SAVANNAH, GA. -- Imagine what would happen if an attacker broke into the network for the industrial control systems for New York City's elevators and boiler systems and decided to disrupt them, imperiling the lives of hundreds of thousands of residents relying on them. Think it could never happen? Think again.
"You could increase the speed of how elevators go up or down," says Steve Ramirez, business analyst, analysis and communications in the Office of the CIO of the New York City Housing Authority (NYCHA), which provides public housing for low- to moderate-income families in the five boroughs of the city. And if attackers ever successfully penetrated the network-based industrial control systems (ICS) for the boilers, they could raise the heat levels for municipal boilers, causing them to explode.
These types of attack have never happened, but in the age of ever-mounting cyber exploits, NYCHA, which is responsible for over a thousand buildings in the city, wants to take every precaution, though it could get expensive. To that end, NYCHA has had the various city-operated elevator and boiler systems subject to network penetration testing, using the services of Cary, N.C.-based neuroFuzz, which did find a few holes.
But in the end, it's not just a question of fixing a few holes, but of coming up with a cyberdefense approach that effectively creates a guard over the industrial controls for the elevators and boilers.
The security firm, which has expertise in not just Web protocols but the specialized industrial control system (ICS) protocols such as Modbus, worked with the city to come up with a prototype plan for cyber defense. This prototype has been tested in a lab environment — it's not feasible to test it directly on the city's operating elevators and boilers — and would need to implemented in production hardware and software by information technology contractors, such as systems integrators, working under the city's guidance.
To that end, the city put out a request-for-proposal for an opening phase of the project with bids coming in for review just this month. The fate of the project is uncertain, however, since affordability could prove to be an obstacle. But the city will push hard for its cyberdefense ideas.
According to Andres Andreu, chief technology officer at neuroFuzz, the basic concept in the cyberdefense prototype is a reverse proxy that looks at traffic going to the industrial control systems for the New York City elevator and boilers, inspecting traffic to determine if the commands are authorized and do not violate technical restrictions on how elevators or boilers should normally work.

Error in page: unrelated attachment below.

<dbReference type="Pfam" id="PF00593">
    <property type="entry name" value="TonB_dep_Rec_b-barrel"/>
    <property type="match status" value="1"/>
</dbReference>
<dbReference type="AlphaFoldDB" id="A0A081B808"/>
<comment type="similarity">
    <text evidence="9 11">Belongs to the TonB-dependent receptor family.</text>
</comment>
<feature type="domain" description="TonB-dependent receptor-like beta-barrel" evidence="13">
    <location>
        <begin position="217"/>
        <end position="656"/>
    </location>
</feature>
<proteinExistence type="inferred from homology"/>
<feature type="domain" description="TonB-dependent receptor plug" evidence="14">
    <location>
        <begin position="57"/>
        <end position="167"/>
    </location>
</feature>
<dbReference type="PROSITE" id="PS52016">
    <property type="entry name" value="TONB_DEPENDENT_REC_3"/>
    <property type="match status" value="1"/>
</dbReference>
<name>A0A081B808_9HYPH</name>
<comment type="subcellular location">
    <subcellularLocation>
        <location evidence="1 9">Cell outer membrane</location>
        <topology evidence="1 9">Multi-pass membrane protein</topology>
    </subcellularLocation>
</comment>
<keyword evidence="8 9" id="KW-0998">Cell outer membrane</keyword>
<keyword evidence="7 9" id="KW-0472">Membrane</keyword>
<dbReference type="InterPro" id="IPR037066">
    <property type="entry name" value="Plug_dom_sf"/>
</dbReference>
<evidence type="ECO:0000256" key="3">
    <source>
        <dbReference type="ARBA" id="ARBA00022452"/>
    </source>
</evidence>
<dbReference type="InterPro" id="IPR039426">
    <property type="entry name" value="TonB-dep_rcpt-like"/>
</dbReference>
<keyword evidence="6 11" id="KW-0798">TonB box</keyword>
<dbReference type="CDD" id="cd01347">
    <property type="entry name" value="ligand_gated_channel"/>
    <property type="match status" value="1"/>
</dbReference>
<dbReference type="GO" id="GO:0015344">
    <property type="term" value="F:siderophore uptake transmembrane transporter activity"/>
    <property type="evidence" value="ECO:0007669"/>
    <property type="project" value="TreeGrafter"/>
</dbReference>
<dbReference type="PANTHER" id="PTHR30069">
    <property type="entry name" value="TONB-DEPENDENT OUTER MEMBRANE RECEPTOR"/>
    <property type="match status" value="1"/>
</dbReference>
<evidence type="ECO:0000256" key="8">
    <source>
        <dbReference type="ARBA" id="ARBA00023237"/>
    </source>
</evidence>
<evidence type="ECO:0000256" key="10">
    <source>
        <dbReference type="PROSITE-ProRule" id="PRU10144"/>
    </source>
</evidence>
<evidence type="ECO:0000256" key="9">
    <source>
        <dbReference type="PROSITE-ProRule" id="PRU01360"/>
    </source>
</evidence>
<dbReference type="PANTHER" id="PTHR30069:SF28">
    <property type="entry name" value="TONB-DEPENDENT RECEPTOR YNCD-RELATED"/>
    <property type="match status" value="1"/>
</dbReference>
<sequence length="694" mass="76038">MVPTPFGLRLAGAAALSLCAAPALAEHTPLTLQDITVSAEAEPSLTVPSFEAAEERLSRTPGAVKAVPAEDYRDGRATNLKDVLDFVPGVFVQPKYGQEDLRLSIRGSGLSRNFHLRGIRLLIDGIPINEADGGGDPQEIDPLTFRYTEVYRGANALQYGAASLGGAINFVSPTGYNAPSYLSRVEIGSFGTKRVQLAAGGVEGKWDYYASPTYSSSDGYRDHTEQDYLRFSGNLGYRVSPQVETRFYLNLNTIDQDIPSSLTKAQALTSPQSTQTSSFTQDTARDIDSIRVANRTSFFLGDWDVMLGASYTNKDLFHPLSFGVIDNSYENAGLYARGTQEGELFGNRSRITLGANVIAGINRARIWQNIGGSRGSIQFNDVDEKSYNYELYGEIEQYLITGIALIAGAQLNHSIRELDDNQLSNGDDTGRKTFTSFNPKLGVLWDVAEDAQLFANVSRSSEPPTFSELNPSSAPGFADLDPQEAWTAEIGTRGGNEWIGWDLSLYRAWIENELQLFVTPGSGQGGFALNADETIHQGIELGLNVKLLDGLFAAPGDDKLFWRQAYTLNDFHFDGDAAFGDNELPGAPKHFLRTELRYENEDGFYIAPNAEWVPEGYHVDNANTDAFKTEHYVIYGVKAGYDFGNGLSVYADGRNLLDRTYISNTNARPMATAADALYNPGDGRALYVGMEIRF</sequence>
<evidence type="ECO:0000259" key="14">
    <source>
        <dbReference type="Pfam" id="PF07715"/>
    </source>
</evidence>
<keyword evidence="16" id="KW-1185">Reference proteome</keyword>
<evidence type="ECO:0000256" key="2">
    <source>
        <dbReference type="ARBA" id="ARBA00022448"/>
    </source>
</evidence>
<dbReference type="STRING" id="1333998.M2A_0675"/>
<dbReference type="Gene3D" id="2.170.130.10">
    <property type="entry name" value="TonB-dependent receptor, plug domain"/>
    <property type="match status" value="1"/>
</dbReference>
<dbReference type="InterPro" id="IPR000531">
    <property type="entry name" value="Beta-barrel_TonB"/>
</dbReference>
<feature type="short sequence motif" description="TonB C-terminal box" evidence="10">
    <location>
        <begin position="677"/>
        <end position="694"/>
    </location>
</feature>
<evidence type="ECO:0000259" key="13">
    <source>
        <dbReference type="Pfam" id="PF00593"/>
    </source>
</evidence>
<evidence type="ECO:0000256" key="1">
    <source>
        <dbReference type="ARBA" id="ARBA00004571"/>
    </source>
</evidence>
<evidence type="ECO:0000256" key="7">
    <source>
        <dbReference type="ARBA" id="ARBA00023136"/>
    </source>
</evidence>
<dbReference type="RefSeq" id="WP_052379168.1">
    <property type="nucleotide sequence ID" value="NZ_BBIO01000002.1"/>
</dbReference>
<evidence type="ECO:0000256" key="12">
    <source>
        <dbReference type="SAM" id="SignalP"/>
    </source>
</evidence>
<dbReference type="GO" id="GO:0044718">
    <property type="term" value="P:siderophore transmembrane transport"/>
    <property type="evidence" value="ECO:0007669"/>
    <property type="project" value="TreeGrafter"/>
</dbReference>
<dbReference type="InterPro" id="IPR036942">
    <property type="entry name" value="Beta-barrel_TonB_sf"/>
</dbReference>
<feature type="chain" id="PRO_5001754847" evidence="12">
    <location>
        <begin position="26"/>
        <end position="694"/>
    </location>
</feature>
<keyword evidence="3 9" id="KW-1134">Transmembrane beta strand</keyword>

It's basically a policy-based intelligence-based security approach that asks whether the instruction coming into the ICS makes sense or should be allowed in the context, points out Andreu, noting a simple example is you wouldn't allow an elevator in a five-story building to ever be told to go to 6.
Ramirez says the advantage in this approach lies in not just thwarting the type of cyberattack from outside that might ever be unleashed, but also lowering risks associated with any potential insider threats, such as disgruntled employees who for whatever reason might want to do some harm to the elevator or boiler systems.
"If you have a disgruntled employee upset with the city and really wanted to do a number, like not putting the right amount of water or pressure, it ends up deteriorating equipment more quickly," Ramirez notes. The city will be reviewing the bids for the project to evaluate what may be done next.
Ellen Messmer is senior editor at Network World, an IDG publication and website, where she covers news and technology trends related to information security.
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